Forward Thinking: Understanding 'Thoughtful Work'

December 3, 2018


The future of work has arrived. As low unemployment and other trends make it harder to find talent in the marketing and communications industry, progressive leaders are offering new ideas to their teams.

One idea is something we call “thoughtful working” — a strategy for making our employees happier so they deliver better results. The idea may seem simple, but it requires bravery. Thoughtful working sweeps away many approaches that communications agencies have traditionally followed in running their businesses, or at least turns them on their heads.

We introduced thoughtful working to our business in 2015, when we were the U.S. technology agency Eastwick. Hotwire bought the company the following year, and Eastwick founder Barbara Bates became CEO. In my role as president of the newly expanded North America operation, I also joined the Hotwire global leadership team, and we introduced thoughtful working to all of Hotwire’s international offices.

Results, not restrictions

When making the decision to introduce thoughtful working, Barbara and I were influenced by the 2008 book “Why Work Sucks and How to Fix It: The Results-Only Revolution,” by Cali Ressler and Jodi Thompson. The authors created a concept they called the “Results-Only Work Environment,” which they had pioneered at retailer Best Buy.

The idea is that employees can do whatever they need to do, when they need to do it — as long as their work gets done and achieves the right results. Rather than being required to arrive in the office at 9 a.m. every day, attend pointless meetings and beg for a few hours off to watch their child’s soccer match or deal with a plumbing emergency at home, employees can make their own decisions about how to manage their time. Devolving responsibility this way makes it easier for employees to strike a work-life balance, which in turn makes them happier and more effective in their work.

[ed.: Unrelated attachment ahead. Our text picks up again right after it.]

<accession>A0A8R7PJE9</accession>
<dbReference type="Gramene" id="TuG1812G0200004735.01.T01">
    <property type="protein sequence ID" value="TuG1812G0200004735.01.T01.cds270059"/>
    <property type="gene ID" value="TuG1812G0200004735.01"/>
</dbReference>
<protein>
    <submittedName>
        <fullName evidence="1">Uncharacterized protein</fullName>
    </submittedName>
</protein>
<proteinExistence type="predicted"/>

We realized that a results-only work environment would give us a competitive edge by better motivating our teams. Mandating that all employees must be present in the office at all times is an outdated concept that hinders companies. In marked contrast, accommodating individual employees’ work preferences provides an optimal environment for productivity and personal well-being. It also reduces the risk of burnout, a problem for our industry.

Happier, more productive employees

In the months after we introduced thoughtful working, we saw the ownership and quality of our people’s work improve. Being able to choose for themselves when and where to work maximized their productivity, and the flexibility made them feel less stressed.

We noticed people were going home to see their families more often. They felt liberated — and encouraged — to find time for things that mattered to them beyond work. And when they were working, they were happier.

All of this matters a great deal, because overstressed and unhealthy employees create miserable workplaces and lead to poor performance. According to the 2017 report “Mind the Workplace” from the nonprofit organization Mental Health America, mental health problems linked to employment result in annual productivity losses of up to $500 billion for U.S. companies.